4.4. Partitioning Database Tables


VoltDB Home » Documentation » Using VoltDB

4.4. Partitioning Database Tables

This section discusses how to partition a database to maximize throughput, using the flight reservation case study as an example. To partition a table, you choose a column of the table that VoltDB can use to uniquely identify and distribute the rows into partitions. The goal of partitioning a database table is to ensure that the most frequent transactions on the table execute in the same partition as the data accessed. We call this a single-partitioned transaction. Thus the stored procedure must uniquely identify a row by the partitioning column value. This is particularly important for queries that modify the data, such as INSERT, UPDATE, and DELETE statements.

Looking at the workload for the reservation system in the previous section, the important transactions to focus on are:

  • Look up a flight

  • See if a flight is available

  • Look up a reservation

  • Make a reservation

Of these transactions, only the last modifies the database.

4.4.1. Choosing a Column on which to Partition Table Rows

We will discuss the Flight table later, but first let's look at the Reservation table. Looking at the schema alone (Example 4.1), ReserveID might look like a good attribute to use to partition the table rows. However, looking at the workload, there are only two transactions that are keyed to the ReserveID (“Cancel a reservation” and “Look up a reservation (by reservation ID)”), each of which occur only 200 times a second. Whereas, “See if a flight is available” , which requires looking up reservations by the FlightID, occurs 5,000 times a second, or 25 times as frequently. Therefore, the Reservation table is best partitioned on the FlightID column.

Moving to the Customer table, CustomerID is used for most data access. Although customers might need to look up their record by name, the first and last names are not guaranteed to be unique. Therefore, CustomerID is the best column to use for partitioning the Customer table.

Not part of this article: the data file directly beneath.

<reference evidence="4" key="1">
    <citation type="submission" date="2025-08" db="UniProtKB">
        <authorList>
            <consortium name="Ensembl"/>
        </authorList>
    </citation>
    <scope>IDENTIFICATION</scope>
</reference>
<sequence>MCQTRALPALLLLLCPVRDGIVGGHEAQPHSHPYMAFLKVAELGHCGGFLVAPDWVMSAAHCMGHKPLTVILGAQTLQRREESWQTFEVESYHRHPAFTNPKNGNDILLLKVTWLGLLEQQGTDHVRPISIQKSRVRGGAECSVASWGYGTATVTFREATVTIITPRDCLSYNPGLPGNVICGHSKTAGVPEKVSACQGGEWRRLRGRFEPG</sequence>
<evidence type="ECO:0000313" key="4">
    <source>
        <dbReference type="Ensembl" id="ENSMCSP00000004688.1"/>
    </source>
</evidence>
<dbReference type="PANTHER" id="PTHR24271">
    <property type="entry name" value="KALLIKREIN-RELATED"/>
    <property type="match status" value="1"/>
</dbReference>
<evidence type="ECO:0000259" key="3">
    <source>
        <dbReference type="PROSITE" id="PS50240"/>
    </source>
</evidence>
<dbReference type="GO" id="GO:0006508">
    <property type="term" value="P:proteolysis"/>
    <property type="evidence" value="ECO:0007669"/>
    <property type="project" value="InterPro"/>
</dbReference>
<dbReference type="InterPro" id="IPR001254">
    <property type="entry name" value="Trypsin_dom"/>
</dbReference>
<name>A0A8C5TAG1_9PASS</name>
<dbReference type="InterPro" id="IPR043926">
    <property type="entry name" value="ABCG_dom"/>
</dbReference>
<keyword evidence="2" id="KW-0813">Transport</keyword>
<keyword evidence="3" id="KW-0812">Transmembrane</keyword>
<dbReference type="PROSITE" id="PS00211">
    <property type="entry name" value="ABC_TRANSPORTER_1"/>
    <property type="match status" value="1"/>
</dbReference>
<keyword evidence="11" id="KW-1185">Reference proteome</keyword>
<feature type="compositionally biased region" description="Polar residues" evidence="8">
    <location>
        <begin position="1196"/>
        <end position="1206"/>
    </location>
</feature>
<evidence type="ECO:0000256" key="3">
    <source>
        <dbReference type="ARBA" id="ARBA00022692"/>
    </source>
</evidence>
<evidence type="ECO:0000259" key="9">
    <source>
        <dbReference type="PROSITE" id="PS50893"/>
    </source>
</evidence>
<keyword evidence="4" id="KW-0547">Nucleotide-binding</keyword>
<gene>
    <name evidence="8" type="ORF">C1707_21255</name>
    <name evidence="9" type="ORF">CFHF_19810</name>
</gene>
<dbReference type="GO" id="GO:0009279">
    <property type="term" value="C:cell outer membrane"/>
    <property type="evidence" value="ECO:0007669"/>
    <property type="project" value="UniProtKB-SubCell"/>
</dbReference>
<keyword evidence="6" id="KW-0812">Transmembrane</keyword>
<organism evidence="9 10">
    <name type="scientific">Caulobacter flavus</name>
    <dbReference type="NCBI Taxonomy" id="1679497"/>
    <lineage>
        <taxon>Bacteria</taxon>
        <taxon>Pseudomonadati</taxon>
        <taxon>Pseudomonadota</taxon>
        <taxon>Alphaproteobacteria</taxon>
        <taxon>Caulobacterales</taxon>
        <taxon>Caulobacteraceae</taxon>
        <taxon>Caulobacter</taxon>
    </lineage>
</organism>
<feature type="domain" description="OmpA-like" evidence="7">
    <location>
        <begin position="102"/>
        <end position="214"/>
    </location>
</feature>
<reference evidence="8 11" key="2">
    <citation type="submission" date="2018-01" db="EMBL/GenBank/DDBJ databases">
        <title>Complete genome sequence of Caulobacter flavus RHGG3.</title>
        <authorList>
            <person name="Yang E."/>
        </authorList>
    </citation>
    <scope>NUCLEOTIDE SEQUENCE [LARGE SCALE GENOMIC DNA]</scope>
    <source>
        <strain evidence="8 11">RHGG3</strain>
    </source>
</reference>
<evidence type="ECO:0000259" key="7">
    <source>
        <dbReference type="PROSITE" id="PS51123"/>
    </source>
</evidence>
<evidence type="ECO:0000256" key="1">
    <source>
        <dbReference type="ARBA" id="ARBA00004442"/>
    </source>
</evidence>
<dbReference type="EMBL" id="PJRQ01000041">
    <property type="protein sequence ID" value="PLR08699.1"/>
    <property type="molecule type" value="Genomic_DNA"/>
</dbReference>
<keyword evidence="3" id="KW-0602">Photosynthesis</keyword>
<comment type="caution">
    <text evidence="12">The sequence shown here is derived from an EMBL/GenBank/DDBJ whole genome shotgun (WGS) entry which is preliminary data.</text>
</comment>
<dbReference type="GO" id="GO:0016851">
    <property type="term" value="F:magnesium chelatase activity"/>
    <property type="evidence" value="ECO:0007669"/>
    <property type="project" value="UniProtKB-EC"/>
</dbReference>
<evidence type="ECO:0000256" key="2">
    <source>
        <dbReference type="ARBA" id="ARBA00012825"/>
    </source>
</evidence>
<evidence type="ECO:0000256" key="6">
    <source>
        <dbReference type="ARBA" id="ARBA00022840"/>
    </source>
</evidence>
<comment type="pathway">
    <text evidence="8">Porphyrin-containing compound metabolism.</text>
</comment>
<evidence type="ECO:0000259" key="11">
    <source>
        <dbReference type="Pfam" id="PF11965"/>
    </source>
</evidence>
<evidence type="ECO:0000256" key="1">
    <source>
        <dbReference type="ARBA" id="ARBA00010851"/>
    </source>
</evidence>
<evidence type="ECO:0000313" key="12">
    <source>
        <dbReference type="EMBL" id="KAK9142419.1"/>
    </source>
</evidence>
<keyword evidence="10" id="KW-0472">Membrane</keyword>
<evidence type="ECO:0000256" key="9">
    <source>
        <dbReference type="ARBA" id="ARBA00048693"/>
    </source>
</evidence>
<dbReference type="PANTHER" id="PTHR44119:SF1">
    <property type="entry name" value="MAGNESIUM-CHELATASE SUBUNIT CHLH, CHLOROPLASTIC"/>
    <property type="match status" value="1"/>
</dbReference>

FirstName VARCHAR(15),
   LastName VARCHAR (15),
   PRIMARY KEY(CustomerID)

4.4.2. Specifying Partitioned Tables

Once you choose the column to use for partitioning a database table, you define your partitioning choices in the database schema. Specifying the partitioning along with the schema DDL helps keep all of the database structural information in one place.

You define the partitioning scheme using VoltDB's PARTITION TABLE statement, specifying the partitioning column for each table. For example, to specify FlightID and CustomerID as the partitioning columns for the Reservation and Customer tables, respectively, your database schema must include the following statements:

$ sqlcmd

4.4.3. Design Rules for Partitioning Tables

The following are the rules to keep in mind when choosing a column by which to partition table rows:

  • There can be only one partition column per table. If you need to partition a table on two columns (for example first and last name), add an additional column (fullname) that combines the values of the two columns and use this new column to partition the table.

  • If the table has a primary key, the partitioning column must be included in the primary key.

  • Any integer, string, or byte array column can identify the partition. VoltDB can partition rows on any column that is an integer (TINYINT, SMALLINT, INTEGER, or BIGINT), string (VARCHAR), or byte array (VARBINARY) datatype. (See also Table A.1, “Supported SQL Datatypes”.)

  • Partition column values cannot be null. The partition columns do not need to have unique values, but you must specify NOT NULL in the schema for the partition column. Numeric fields can be zero and string or character fields can be empty, but the column cannot contain a null value.

The following are some additional recommendations:

  • Choose a column with a reasonable distribution of values so that rows of data will be evenly partitioned.

  • Choose a column that maximizes use of single-partitioned stored procedures. If one procedure uses column A to lookup data and two procedures use column B to lookup data, partition on column B. The goal of partitioning is to make the most frequent transactions single-partitioned.

  • If you partition more than one table on the same column attribute, VoltDB will partition them together.